After many years of "tank" controls, static camera angles and increasingly formulaic gameplay, Resident Evil creator Shinji Mikami knew it was time to reboot his franchise, so he and his team built Resident Evil 4 from the ground-up. The studio axed the controls, camera angles, nonsensical puzzles and even the iconic zombies that had populated the franchise from the beginning, and fans welcomed the sweeping changes with praise.
It's been four years since Resident Evil 4, though, and we've enjoyed two Resident Evil games that are rooted in its fundamental design. Most recently, the publisher released Resident Evil 5, a gorgeous, action-packed game that plays more or less just like its predecessor. As entertaining as the game is, however, it definitely feels quite familiar. Fans were outspoken about the familiarity, and Capcom responded, saying that the next Resident Evil game will bring many new changes to the series.
So, what changes should be made and in what direction should Capcom take Resident Evil from here? There are many directions it can go. The franchise is sort of at a split in the road. After Resident Evil 4 and 5, it's difficult to even call the series a survival horror franchise anymore. Really, Resident Evil 5 plays more like an action game than it does a horror title. Should the franchise continue down this road of delivering action-packed thrills instead of frightening chills? I don't think so. The next Resident Evil should absolutely return the series to its roots in the sense that it must be atmospheric, creepy and frightening.
One of the ways that Capcom can accomplish creating a scarier experience is by reconsidering its approach to storytelling. The over-the-top, cinematic Metal Gear Solid 4-style cut-scenes of Resident Evil 5 are nice, but they aren't the most immersive way of telling a story, especially one that should be frightening. The next Resident Evil should take a cue from the talent at Valve and mimic the Half-Life series' storytelling technique. That is, abandon cut-scenes, or at least don't use them heavily. Use in-game storytelling as much as possible. Perhaps even use a dialogue system that allows you to interact with other characters in the game. If not, at least tell the story through gameplay, not cut-scenes. By using in-game storytelling, you'd be kept in a constant atmosphere, which means you're more likely to become immersed and affected by the game's environment and atmosphere.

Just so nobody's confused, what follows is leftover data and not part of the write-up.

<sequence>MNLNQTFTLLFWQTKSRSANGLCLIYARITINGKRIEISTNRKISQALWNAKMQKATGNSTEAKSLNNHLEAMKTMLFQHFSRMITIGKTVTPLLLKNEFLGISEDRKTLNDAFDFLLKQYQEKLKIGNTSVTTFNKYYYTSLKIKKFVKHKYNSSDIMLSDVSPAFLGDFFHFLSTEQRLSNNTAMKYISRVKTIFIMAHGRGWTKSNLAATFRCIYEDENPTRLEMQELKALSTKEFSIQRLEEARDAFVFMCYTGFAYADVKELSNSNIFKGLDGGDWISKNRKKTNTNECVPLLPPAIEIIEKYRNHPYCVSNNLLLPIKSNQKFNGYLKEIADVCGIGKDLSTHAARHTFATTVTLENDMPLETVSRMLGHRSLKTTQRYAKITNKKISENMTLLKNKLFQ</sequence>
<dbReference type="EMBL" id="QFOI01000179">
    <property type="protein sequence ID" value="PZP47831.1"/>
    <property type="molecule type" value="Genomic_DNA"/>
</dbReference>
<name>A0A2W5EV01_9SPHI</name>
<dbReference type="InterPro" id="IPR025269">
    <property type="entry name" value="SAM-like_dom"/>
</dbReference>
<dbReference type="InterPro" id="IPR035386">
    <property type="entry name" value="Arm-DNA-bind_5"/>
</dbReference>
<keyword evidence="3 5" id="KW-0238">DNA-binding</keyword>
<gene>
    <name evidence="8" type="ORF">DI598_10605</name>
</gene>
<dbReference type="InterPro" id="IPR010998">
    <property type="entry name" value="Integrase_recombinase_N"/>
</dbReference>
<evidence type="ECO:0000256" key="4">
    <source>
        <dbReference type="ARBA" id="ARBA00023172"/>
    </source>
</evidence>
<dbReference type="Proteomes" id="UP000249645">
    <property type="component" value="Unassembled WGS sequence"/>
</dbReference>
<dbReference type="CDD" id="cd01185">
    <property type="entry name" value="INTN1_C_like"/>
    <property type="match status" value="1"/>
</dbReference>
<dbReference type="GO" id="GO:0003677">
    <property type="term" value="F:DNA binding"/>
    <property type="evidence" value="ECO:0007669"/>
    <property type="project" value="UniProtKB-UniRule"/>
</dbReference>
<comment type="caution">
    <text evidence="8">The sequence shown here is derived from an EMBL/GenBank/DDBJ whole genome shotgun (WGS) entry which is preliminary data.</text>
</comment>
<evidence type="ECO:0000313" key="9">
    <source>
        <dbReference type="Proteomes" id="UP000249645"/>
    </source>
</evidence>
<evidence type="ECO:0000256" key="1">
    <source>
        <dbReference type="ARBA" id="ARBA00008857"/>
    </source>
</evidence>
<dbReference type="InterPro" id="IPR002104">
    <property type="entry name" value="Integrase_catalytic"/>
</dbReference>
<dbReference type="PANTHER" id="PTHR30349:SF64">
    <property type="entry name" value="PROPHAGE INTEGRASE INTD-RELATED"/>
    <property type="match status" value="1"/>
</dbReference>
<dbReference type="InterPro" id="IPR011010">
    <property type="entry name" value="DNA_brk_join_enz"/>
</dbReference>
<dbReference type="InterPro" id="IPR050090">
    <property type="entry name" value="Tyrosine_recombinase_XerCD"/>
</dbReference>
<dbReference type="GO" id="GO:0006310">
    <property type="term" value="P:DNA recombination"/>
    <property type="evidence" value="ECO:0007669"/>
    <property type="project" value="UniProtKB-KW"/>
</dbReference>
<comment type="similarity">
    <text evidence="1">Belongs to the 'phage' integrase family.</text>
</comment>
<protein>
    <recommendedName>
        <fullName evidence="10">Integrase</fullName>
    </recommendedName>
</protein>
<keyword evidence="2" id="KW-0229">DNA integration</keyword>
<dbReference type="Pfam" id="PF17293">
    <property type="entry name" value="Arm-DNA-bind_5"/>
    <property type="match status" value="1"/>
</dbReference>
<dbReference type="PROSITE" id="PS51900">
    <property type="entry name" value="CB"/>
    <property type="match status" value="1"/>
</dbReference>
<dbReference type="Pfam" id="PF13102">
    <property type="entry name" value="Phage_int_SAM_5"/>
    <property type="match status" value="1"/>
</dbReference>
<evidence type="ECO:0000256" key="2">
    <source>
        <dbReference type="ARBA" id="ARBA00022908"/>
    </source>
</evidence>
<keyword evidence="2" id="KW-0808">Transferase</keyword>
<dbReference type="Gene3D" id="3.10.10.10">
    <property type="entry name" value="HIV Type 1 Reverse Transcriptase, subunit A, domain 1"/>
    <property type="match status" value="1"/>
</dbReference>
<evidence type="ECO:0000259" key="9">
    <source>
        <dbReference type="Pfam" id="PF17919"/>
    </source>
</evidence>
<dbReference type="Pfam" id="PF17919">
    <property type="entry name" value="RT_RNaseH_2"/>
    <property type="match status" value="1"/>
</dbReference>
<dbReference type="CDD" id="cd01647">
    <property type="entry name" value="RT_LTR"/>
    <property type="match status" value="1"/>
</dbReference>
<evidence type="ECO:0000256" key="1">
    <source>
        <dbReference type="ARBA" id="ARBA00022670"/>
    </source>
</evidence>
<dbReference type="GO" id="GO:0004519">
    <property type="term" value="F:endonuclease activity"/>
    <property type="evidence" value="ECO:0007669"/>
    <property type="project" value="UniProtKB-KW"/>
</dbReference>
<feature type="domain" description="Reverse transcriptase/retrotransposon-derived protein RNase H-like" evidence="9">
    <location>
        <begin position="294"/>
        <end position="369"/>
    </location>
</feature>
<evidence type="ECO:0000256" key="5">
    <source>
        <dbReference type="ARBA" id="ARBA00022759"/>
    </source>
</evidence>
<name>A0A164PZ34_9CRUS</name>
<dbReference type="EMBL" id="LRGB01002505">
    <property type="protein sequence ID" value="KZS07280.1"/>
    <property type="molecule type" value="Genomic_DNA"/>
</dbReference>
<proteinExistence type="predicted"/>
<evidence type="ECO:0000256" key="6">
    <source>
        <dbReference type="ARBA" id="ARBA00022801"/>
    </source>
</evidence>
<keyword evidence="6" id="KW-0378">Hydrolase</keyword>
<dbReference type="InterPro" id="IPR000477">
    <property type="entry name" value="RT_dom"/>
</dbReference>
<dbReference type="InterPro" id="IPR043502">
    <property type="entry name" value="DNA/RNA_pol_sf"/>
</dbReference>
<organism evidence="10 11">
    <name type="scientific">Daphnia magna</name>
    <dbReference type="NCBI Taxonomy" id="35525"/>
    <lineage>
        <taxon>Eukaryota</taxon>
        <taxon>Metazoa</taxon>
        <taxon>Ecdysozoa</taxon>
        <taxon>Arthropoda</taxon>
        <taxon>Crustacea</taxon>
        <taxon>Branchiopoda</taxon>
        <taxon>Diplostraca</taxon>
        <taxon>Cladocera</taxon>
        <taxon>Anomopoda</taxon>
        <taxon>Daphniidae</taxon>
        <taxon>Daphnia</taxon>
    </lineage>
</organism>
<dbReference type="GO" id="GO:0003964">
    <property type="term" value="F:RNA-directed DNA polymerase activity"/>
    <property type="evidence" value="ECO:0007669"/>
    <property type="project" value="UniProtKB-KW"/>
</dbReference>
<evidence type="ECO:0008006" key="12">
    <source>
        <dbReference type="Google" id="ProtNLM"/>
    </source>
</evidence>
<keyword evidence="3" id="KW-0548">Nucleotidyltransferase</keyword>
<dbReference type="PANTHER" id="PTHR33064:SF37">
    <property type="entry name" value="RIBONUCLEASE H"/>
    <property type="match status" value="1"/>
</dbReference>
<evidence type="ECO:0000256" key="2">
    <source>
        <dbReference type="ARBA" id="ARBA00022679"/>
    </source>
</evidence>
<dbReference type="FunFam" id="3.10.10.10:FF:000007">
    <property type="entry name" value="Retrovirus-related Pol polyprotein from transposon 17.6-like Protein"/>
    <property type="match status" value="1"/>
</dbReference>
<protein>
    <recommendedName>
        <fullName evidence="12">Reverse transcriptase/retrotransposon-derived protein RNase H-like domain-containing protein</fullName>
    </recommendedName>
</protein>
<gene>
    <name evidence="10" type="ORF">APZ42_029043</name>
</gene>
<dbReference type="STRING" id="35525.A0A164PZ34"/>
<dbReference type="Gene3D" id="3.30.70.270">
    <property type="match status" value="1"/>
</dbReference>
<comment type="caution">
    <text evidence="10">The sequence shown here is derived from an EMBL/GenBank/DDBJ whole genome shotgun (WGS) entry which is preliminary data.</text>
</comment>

For a game to be frightening, its setting has to be right. Since Resident Evil 4, the series has moved away from the dark, claustrophobic hallways and corridors that made the series so creepy in the first place. The next [i]Resident Evil</i. should be dark, dark, dark. No more African desert at noon, with so much sun that the game's characters are likely more worried about getting a bad sunburn than being eaten alive by whatever non-zombies are infested the surrounding area.